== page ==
You can’t stop time…

“In 1936 I suddenly saw that my previous work in different branches of economics had a common root. This insight was that the price system was really an instrument which enabled millions of people to adjust their effort to events of which they had no concrete knowledge.”

Friedrich Hayek

“They say I’m old-fashioned, and live in the past, but sometimes I think progress progresses too fast!”

Dr Seuss

In Singapore both EOL and Pacific Radiance are trying to freeze time to their advantage. I can’t see it working. Both parties seem to be using a judicial process to try and slow the reality of weak market conditions, and yet the longer this keeps on the worse the offers to finance these businesses seem to get.

EOL signed a “binding” term sheet with new investors in September 17… Then BTI/Point Hope came back and said they wanted new terms, and then again… and again. The only possible explanations were A) EMAS is performing even more poorly than was estimated last September when they first agreed a “binding” term sheet, or perhaps than in December 17 when they agreed a revised “binding” term sheet; or, B) the market hasn’t recovered so the new investors don’t want to put cash in. The parties were looking to sign another (“binding” I presume?) term sheet so asked the court for a moratoria that will allow them to keep operating while they tried to sort out a $50m investment. But then today BT accepted reality walked away. It bodes ill for Pacific Radiance.

At some point the creditor groups led  by DBS and OCBC must be forced to either recognise the market value of the assets or just accept what is needed in terms of the size of the write down, which is going to be very large if they liquidate the EMAS fleet now, or new working capital required and what it will be priced at. It is very hard to see anything viable coming out of EMAS whatever the price.

Pacific Radiance can’t even get the binding part of a term sheet: they just have a group of investors so keen to move forward they can only agree preliminary terms. News reports suggest that these are investors from outside the industry looking for a bargain. Good luck with that. The only operational plan appears to be for the company to carry on as before and spend a ton of new money on OpEx while waiting for the market to turn (and enter the nascent Asian wind market). That’s fine if you could actually get the money signed up to do this, but of course that hasn’t happened yet…

The Pacific Radiance restructuring involves USD 120m cash going in and the banks writing off $100m but getting $100m cash out immediately. Getting effectively .5 in the dollar on some aging offshore support vessels is a great deal in this market (see above)… almost too good to be true… The remaining USD 120m gets paid back over three years starting on January 1 2021. This is the ultimate bet on a market recovery in the most margin sensitive OSV market in  the world. Pacific Radiance generated a cash loss from operations of $4m in Q1 2018, so should the market not come back then you have a small amount of cash sitting behind USD 120m of fully secured bank debt. Given current OSV rates if investors are putting money into this project they are betting that this company can generate at least $40m per annum to pay the banks back before they have any prospect of their equity having any value in only 3 years time.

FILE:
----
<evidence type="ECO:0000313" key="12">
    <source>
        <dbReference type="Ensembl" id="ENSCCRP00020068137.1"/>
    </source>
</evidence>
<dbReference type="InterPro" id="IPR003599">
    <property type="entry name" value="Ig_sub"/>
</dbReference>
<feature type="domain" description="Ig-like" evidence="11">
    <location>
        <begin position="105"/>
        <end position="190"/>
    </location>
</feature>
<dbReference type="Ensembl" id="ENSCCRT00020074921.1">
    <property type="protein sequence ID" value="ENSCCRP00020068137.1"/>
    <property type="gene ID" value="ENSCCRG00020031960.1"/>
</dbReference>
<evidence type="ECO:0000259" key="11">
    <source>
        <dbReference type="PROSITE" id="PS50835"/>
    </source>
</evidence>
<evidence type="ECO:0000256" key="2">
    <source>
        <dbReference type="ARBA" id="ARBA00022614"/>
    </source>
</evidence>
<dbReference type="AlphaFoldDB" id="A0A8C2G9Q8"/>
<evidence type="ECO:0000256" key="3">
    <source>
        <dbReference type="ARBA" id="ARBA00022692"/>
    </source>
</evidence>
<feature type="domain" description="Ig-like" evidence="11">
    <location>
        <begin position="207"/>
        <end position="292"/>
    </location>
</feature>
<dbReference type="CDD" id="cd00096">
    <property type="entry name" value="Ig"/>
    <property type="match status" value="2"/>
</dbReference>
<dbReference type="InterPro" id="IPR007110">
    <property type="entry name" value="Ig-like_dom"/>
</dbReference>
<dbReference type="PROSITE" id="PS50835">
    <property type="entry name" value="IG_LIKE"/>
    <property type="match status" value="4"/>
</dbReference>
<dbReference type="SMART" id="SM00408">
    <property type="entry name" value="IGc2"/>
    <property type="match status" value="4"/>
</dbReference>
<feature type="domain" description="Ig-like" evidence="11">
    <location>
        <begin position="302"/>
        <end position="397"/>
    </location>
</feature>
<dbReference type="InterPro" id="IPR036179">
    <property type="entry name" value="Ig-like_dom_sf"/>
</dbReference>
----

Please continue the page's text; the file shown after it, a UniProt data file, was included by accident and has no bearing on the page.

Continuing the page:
I will be really will be surprised if the Pacific Radiance deal goes ahead in this form. At this stage of the cycle if you are providing working capital finance to help the banks recover their asset value you should have some prospect of getting your money back first. A three year repayment profile just doesn’t reflect the economic realities of these vessels or the likely market moving forward no matter how much the banks behind this may choose to believe something else.

People keep telling me that DBS and OCBC have have taken large internal write-offs with their investments in these companies. I struggle to believe this as if this were really the case the banks would surely just equitise their investment fully, bring the new money in, and sell the shares when they started trading again, which in simplistic terms is what happened to the creditors in the Tidewater and Gulfmark. Both banks, as with all banks with lending to the sector, should be maximising their own position, but in doing so they are ensuring collectively the poor financial performance of the entire fleet they longer they keep the extensions up.

There is a fine line in these situations between judging when the market is being excessively negative in the short-term, and therefore put new money in, or just liquidate. I know the bankers are loo king at Pacific Radiance going how can USD 600m be worth so little? But the answer is the assets have a very high holding cost and breakeven point and they lent in the middle of a credit boom. Given current market prices it looks like the banks are holding out not just for the unlikely now but the impossible. In economic terms these banks own nothing more than a claim to some future value on a vessel if the market recovers, and for a load of reasons (some related to accounting regulations), they want others to front this cost. But the economic substance of their claim remains the same.